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Lot 182. Ando Jubei (1876-1953), A fine cloisonné-enamel and partial plique-à-jour square bowl, Meiji era (1868-1912), c.1900. Estimate US$ 70,000 - 90,000 (€62,000 - 80,000). Photo: Bonhams.

NEW YORK, NY.- Building on strong results from last March, Bonhams presents a 322-lot Fine Japanese and Korean Works of Art auction on Sept. 14. The sale features a group of Meiji period masterpieces from the studios of Ando Jubei, Namikawa Yasuyuki, Namikawa Sosuke and Yabu Meizan, among others. 

Bonhams is the only major auction house that will hold a dedicated Japanese and Korean art sale this season. 

Bonhams will offer a fine selection of key works from Japanese and Korean masters in a continued effort to support collectors in these categories year round,” said Director of Japanese Art Jeff Olson. “By continually bringing a strong selection to the market, we hope to support both veteran and novice collectors, and emphasize the vibrancy and resilience of the Japanese and Korean art markets.” 

A fine cloisonné-enamel and partial plique-a-jour square bowl by Ando Jubei will be on the auction block (estimate U.S. $70,000-90,000). Decorated in the interior with a single crab in gold and silver wires, this bowl is a testament to Ando’s genius. He combined three different and highly-challenging techniques to create this extraordinary design.

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Lot 182. Ando Jubei (1876-1953), A fine cloisonné-enamel and partial plique-à-jour square bowl, Meiji era (1868-1912), c.1900. Estimate US$ 70,000 - 90,000 (€62,000 - 80,000). Photo: Bonhams.

The interior decorated with a single crab designed in gold and silver wires in standard and musen cloisonné on a pale blue ground, the rim finished with a band oftotai-jippo and silver wire with a profusion of chrysanthemums with borders in raised brown enamel simulating bamboo, the exterior pale blue, fitted with silver rims stamped jungin, the recessed foot worked in brown counter enamel and signed with the silver wire seal of Ando Jubei - 7 3/8 x 7 3/8 x 3 3/4in (18.7 x 18.7 x 9.5cm

Note: Ando Jubei has long been credited with being the first cloisonné maker in Japan to successfully manufacture plique-à-jour. Ando's foremost craftsman Kawade Shibataro (see lot 193) is said to have discovered the secrets of re-producing this notoriously difficult technique after studying a piece produced by Fernand Thesmar for the 1900 Paris World's Fair, which Ando brought to Japan. However, the recent discovery of a vase by Namikawa Sosuke, made in the same technique, now in the collection of the Walters Art Gallery, Baltimore, and exhibited in Chicago in 1893, has raised some doubt on Ando's claim.
The making of plique-à-jour involves the removal of metal support structure used during firing. Once the structure is removed, the enamel and the wires support themselves. This tricky step in the process results in a very high breakage rate and consequently many pieces produced by even the best makers would be sold with small cracks and manufacture flaws. This bowl is flawless, illustrating the high level of technical excellence in the Ando studio. A similar bowl was sold at Bonhams, London, 17 May, 2012, lot 333.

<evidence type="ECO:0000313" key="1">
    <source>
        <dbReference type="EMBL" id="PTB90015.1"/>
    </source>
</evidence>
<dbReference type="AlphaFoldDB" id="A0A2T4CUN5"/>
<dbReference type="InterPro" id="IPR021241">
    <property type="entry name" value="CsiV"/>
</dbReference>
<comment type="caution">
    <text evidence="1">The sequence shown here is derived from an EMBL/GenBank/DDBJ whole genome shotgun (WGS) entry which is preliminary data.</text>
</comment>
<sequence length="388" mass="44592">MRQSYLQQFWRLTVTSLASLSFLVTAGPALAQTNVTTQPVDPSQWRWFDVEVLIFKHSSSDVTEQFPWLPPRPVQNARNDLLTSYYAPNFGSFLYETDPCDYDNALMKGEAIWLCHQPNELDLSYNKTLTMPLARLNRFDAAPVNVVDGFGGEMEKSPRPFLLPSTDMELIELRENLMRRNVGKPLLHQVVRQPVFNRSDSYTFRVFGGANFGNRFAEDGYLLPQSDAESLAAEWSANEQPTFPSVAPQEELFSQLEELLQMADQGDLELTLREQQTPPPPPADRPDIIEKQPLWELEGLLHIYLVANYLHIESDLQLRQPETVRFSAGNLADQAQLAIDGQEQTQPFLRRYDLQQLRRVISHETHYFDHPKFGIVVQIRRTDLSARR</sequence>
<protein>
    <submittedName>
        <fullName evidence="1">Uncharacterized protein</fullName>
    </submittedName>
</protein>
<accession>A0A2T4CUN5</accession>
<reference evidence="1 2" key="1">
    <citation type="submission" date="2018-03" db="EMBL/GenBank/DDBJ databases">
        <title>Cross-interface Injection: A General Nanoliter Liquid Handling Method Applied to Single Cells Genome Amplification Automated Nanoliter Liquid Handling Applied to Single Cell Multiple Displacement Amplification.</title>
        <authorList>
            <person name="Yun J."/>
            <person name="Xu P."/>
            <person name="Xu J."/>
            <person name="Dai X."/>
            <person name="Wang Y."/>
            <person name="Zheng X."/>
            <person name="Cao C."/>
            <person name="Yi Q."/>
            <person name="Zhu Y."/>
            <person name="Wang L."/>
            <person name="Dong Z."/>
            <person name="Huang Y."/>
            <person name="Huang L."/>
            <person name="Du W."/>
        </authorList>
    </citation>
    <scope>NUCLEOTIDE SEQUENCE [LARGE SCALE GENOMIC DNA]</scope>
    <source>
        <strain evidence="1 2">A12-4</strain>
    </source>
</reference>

In addition to fine and decorative Japanese works, the auction also offers swords, armor and accouterments. Among the five select full suits of armor is a notable 18th century example built around a helmet (dated 1512) by renowned smith Myochin Nobuie (estimate U.S. $25,000-35,000). 

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Lot 280. A black-lacquer armor with a Nobuie helmet and important accouterments. The helmet by Myochin Nobuie, Muromachi period (1333-1573) dated 1511, the sleeves and thigh guards attributed to Yoshinaga, the armor Edo period (1615-1868), c. 1750. Estimate US$ 25,000 - 35,000 (€22,000 - 31,000). Photo: Bonhams. 

Lacquered black and laced in dark blue with white and orange highlights and comprising a heavy 62-plate ironsuji kabuto in even goshozan profile, the five-stage gilttehen kanamono set slightly toward the back of the crown, the bowl fitted with a five-lame solid-plateshikoro ending in long fukigaeshi applied with stenciled leather, bosses, fusegumi and gilt-metal fukurin carved with scrolling vines, the interior of the bowl lined with a gilt-leather open ukebari signed Shimotsuke no kuni Tsuga-gun Sano-sho Tochimoto-go Myochin Nobuie saku and dated Eisho hachinen rokugatsu hitsuji (1512.6), the maedate a gold and silver-lacquer demon with glass-inlaid eyes and a sacred jewel; the russet-iron menpo forged with a detachable bulbous nose plate secured by removable pins, standing ridges on the cheeks and fitted with a horse-hair mustache and chin tuft, the hon-kozane two-lame yodarekake secured by stenciled leather and enhanced with chain mail; the five-section mogami do with applied leather and fitted with eight sections of five-lame kusazari; the tsubo sode applied with stenciled leather and copper fukurin with the kanmuri illegibly signed and dated by a Myochin smith (effaced); the shinogote with the central forearm plate and a textured gourd-shaped plate on the upper arm each lacquered gold; kawara haidateshinosuneate; stenciled leather tabitachi sling; wood storage box; no armor stand
With an attestation for the helmet written by Sasama Yoshihiko
With attestations for the kote and haidate attesting them as the work of Yoshinaga, written by Myochin Munetada (19th century).

For Korean art collectors, the sale features an attractive group of Buddhist sculptures, furniture, scholar objects and a fine selection of ceramics primarily from an important private collection. A large blue and white porcelain dragon jar from the Joseon dynasty stands nearly 21-inches tall (estimate U.S. $20,000-25,000).